Washington, March 11 : A new analysis by economists has shown that the growth in China's carbon dioxide (CO2) emissions is far outpacing previous estimates, making the goal of stabilizing atmospheric greenhouse gases much more difficult.
Economists at the University of California, Berkeley (UC), and UC San Diego made the analysis.
Previous estimates, including those used by the Intergovernmental Panel on Climate Change, had said that the region that includes China will see a 2.5 to 5 percent annual increase in CO2 emissions, the largest contributor to atmospheric greenhouse gases, between 2004 and 2010.
But now, the new UC analysis puts that annual growth rate for China to at least 11 percent for the same time period.
"A notable shift occurred in China around the year 2000, around the time when hope for an agreement with the U.S. on the Kyoto Protocol began to diminish along with external pressure for China to reduce its emissions," said Richard Carson, UC San Diego professor of economics.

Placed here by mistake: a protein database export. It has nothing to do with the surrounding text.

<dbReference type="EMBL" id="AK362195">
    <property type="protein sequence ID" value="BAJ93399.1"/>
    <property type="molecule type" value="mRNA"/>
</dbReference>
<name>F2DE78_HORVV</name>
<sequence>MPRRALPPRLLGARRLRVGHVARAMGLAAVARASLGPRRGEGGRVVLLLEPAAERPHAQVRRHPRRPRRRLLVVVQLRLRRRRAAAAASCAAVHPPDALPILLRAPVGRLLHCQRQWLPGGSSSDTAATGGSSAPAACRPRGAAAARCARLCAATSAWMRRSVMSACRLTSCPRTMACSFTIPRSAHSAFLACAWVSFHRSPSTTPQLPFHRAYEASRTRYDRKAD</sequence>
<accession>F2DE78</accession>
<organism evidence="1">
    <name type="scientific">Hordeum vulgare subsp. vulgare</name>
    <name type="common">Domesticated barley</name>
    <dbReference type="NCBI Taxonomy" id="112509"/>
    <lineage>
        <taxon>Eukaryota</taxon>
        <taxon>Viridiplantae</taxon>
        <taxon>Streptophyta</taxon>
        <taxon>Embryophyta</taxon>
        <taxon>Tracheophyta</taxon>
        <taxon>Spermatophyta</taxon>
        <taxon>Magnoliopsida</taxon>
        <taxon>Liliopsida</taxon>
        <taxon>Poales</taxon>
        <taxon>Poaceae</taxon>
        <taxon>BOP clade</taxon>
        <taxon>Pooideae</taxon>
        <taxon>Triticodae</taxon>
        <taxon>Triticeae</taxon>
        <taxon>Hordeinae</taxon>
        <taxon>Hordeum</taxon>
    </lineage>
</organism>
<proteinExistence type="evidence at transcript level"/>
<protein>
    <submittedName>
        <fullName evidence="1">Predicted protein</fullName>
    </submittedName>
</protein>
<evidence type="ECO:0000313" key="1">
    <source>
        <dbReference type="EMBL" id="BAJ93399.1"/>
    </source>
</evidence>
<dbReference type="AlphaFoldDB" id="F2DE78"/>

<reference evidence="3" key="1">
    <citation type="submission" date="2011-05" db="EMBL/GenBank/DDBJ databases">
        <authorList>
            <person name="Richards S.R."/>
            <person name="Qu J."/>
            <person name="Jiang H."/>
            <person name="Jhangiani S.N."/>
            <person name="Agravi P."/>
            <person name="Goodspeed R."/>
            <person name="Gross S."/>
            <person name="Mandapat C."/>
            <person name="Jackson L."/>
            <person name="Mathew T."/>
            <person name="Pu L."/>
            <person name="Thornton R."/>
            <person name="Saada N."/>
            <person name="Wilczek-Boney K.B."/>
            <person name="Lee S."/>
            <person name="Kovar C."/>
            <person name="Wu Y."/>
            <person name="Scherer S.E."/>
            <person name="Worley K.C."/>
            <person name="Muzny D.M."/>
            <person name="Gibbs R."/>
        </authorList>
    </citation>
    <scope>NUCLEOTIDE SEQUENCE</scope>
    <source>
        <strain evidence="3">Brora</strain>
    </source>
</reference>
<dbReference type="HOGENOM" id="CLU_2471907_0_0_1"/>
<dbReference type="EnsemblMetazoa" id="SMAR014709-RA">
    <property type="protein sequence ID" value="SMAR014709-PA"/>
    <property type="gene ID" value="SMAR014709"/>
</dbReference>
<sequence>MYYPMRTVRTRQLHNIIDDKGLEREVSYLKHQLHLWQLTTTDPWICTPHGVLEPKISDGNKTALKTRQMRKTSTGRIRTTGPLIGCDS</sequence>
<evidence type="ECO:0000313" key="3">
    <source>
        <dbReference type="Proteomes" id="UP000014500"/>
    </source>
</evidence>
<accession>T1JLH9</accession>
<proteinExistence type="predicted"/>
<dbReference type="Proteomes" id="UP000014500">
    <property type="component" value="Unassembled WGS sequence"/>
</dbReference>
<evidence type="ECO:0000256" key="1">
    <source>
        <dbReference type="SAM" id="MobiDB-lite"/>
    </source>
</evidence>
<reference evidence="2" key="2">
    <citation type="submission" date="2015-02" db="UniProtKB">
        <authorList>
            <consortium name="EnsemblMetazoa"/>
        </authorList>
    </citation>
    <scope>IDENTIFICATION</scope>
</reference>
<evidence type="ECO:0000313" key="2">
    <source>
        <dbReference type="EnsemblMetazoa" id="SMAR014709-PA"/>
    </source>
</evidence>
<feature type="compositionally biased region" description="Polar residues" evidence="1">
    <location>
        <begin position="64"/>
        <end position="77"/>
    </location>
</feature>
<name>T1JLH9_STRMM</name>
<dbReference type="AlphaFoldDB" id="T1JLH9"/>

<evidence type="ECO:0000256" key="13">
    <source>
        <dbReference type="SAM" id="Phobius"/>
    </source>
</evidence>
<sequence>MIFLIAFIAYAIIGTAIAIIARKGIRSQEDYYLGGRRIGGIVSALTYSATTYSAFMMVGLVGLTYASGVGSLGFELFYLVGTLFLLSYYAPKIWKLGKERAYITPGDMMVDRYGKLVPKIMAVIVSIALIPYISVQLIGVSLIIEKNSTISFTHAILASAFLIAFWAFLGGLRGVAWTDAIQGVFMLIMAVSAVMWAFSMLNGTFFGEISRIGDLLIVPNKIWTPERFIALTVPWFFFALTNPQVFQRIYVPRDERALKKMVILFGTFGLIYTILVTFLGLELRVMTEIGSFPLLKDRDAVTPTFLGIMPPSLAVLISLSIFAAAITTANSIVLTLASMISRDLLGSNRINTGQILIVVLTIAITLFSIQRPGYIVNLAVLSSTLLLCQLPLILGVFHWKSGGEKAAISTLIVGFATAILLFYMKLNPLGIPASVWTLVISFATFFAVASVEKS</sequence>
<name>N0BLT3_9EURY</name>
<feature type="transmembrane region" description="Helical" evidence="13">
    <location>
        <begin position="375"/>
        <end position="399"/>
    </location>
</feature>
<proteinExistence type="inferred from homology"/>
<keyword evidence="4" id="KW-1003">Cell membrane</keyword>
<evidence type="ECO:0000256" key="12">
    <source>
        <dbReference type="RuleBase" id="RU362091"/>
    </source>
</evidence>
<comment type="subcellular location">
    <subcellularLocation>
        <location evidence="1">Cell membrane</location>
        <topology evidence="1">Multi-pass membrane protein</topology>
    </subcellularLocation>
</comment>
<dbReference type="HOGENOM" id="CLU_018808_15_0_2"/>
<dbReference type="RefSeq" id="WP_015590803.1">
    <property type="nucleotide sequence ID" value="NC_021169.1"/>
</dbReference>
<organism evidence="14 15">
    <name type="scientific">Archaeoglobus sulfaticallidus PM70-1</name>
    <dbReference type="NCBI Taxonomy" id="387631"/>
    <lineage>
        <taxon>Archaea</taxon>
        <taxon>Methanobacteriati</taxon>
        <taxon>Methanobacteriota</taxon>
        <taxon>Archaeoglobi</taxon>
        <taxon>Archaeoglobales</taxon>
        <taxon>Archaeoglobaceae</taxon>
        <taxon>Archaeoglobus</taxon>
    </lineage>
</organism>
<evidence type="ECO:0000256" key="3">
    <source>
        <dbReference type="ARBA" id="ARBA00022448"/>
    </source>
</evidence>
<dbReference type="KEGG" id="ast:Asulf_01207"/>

"Energy use started to grow faster than income, and much of the energy that was used wasn't efficient," he explained.
The researchers' most conservative forecast predicts that by 2010, there will be an increase of 600 million metric tons of carbon emissions in China over the country's levels in 2000. This growth from China alone would dramatically overshadow the 116 million metric tons of carbon emissions reductions pledged by all the developed countries in the Kyoto Protocol.
Based upon these findings, the authors say current global warming forecasts are "overly optimistic," and that action is urgently needed to curb greenhouse gas production in China and other rapidly industrializing countries.
According to Maximillian Auffhammer, UC Berkeley assistant professor of agricultural and resource economics, "Making China and other developing countries an integral part of any future climate agreement is now even more important," said Auffhammer.
"It had been expected that the efficiency of China's power generation would continue to improve as per capita income increased, slowing down the rate of CO2 emissions growth. What we're finding instead is that the emissions growth rate is surpassing our worst expectations, and that means the goal of stabilizing atmospheric CO2 is going to be much, much harder to achieve," he added.